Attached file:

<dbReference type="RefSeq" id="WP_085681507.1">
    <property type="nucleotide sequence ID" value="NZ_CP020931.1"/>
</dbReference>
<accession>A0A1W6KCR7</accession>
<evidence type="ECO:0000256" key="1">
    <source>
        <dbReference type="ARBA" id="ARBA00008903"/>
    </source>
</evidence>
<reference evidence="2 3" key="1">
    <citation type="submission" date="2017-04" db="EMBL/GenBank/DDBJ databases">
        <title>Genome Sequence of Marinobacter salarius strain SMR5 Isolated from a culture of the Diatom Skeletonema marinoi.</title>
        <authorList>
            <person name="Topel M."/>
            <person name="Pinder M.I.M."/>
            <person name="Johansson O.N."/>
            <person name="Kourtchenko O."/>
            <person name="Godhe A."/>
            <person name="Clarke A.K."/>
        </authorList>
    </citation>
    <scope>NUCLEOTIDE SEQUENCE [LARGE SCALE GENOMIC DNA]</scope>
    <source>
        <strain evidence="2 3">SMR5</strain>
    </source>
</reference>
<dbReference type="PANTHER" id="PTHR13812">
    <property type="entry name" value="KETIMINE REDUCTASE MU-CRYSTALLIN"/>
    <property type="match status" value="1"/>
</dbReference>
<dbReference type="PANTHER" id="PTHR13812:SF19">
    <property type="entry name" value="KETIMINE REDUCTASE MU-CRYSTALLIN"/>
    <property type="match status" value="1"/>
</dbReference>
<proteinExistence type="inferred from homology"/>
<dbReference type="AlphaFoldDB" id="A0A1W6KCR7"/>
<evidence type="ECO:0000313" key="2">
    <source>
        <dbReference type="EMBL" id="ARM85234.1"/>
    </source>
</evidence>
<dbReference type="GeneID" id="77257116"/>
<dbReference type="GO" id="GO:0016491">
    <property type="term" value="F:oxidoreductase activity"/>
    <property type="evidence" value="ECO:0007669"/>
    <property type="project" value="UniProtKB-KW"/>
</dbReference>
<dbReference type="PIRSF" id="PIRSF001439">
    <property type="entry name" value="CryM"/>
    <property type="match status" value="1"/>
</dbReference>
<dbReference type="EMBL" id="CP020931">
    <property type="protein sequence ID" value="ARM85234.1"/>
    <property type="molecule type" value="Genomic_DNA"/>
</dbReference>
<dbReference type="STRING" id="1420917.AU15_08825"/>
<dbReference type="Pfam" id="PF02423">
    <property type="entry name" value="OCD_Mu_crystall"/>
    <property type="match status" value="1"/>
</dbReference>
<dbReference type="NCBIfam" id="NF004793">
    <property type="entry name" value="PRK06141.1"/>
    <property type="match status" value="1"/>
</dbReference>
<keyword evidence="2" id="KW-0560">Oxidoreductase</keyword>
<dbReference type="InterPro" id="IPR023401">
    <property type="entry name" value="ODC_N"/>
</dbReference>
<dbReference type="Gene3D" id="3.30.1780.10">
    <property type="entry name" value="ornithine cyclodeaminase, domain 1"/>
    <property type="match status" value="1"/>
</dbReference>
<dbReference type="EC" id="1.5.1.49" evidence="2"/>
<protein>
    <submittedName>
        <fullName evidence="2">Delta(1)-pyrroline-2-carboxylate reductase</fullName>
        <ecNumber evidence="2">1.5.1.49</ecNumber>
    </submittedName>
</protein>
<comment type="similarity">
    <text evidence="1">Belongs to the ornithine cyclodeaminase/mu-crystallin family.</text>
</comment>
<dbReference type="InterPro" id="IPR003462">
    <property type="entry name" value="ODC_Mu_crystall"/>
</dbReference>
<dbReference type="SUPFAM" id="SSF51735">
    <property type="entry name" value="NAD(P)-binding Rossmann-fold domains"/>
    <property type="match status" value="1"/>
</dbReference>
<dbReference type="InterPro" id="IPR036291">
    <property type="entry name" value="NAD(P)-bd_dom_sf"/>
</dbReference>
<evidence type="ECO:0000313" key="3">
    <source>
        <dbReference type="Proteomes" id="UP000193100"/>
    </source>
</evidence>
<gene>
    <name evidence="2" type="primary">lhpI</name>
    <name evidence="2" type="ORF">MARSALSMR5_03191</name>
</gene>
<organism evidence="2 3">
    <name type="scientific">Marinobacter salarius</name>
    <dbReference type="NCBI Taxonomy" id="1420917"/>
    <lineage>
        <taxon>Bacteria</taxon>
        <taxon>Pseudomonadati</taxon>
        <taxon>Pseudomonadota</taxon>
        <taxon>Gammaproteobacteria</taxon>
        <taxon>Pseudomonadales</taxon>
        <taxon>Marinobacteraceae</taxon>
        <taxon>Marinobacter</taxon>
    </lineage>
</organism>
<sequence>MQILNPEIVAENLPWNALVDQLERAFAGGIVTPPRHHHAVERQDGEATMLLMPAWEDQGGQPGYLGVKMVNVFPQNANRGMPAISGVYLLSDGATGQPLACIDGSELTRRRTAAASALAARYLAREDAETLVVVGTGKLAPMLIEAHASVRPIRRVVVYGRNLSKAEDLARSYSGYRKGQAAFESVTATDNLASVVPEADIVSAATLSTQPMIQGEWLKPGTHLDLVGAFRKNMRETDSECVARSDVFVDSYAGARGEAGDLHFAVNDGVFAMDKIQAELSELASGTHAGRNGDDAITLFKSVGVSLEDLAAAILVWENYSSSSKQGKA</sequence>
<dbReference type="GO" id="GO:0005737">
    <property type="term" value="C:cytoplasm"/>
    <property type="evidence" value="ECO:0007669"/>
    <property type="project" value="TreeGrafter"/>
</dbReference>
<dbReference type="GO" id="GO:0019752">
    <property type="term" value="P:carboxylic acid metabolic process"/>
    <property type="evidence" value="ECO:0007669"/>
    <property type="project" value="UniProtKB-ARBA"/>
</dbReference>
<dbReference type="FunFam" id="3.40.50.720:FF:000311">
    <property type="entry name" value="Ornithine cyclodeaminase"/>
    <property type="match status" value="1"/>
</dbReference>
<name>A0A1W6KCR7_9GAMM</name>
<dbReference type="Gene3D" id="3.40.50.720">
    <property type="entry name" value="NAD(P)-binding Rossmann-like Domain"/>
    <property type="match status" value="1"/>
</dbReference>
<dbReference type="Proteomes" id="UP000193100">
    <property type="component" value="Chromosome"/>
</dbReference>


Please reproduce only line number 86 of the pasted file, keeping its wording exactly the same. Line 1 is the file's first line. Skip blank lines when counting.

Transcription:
<dbReference type="SUPFAM" id="SSF51735">